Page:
This is when the Brewers Association shines.
Not with videos decrying the evil of the large breweries. Not with self-congratulatory pats on the back. Not with unseemly resentments of success.
But with real work, real acknowledgment, and with real information. Here is such an example:
The Draught Quality Guidelines group formed in March 2007 under the direction of the Brewers Association Technical committee. Our overriding mission was to improve the quality of draught beer dispensed to our customers.
Distributors, wholesalers, retailers or draught installation teams may install a draught system. But once in place, each system commonly pours a wide range of brewers’ and suppliers’ products. We have sought to bring the industry together to agree upon standards that present everyone’s beer in an optimal condition.
When handled properly from brewery to bar, draught beer delivers what many consider to be the freshest, most flavorful beer available to the customer. But the job does not end once the keg is tapped and the beer begins to flow. Good beer quality depends on proper alignment of the dispense variables and consistent housekeeping practices.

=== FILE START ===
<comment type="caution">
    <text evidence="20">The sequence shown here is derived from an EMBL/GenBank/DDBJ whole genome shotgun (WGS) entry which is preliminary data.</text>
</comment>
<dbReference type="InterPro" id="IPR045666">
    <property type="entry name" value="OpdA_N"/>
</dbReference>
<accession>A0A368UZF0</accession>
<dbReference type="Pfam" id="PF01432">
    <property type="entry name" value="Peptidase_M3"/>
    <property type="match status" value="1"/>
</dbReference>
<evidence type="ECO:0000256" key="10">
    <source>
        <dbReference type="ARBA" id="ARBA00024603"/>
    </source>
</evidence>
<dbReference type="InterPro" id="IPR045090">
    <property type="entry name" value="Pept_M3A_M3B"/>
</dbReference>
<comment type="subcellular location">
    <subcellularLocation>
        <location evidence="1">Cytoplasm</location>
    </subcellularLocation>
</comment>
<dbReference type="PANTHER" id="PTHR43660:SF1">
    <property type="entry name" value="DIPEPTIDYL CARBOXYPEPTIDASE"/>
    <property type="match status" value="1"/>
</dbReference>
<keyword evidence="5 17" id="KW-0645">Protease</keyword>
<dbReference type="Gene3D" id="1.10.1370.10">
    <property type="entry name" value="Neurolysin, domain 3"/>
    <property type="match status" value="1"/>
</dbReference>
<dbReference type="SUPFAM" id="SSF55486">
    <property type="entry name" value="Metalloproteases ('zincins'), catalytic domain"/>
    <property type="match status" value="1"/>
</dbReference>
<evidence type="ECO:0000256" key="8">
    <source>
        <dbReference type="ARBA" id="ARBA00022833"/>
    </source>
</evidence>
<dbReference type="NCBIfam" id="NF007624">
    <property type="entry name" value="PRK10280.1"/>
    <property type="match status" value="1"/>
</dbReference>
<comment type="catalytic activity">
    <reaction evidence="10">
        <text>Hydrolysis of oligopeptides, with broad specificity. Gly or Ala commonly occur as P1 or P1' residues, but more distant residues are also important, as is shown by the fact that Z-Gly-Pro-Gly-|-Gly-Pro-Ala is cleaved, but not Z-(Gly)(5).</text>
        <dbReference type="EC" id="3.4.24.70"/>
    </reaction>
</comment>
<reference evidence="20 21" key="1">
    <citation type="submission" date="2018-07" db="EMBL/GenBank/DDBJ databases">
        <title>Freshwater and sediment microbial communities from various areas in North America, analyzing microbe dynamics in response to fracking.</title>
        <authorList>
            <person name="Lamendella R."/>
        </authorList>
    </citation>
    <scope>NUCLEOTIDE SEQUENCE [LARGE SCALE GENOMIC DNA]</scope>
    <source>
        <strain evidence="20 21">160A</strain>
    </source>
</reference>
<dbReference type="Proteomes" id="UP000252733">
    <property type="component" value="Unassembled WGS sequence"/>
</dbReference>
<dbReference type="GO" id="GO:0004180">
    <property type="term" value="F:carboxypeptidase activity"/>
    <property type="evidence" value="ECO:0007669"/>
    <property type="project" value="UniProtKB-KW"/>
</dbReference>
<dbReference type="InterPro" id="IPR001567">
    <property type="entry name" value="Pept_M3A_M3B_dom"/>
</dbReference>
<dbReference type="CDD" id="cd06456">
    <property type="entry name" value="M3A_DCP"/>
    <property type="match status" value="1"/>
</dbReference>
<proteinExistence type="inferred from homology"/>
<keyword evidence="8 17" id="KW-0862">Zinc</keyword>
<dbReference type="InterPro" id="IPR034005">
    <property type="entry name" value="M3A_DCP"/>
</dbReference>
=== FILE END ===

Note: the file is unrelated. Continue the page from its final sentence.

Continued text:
The draught quality group focused on these and other areas to develop a clear and well researched resource of best practices for draught beer. Of course, individual brewers may have additional quality requirements or recommendations for various brands beyond these commonly agreed upon standards.
With the Brewers Association release of its 2009 Draught Beer Quality Manual, there will be no more excuses for bars wasting beer across their taps, of pouring foaming beer (and MONEY) literally down the drain.
If you're a pub owner or bar manager: read this manual. If you're a bartender, read this. If you're a brewer, read this. If you're a ballpark owner (or other large venue), read this, If you're a beer distributor, read this.
The Brewers Association has thrown down the gauntlet: no more excuses for foamy draft beer. Well done!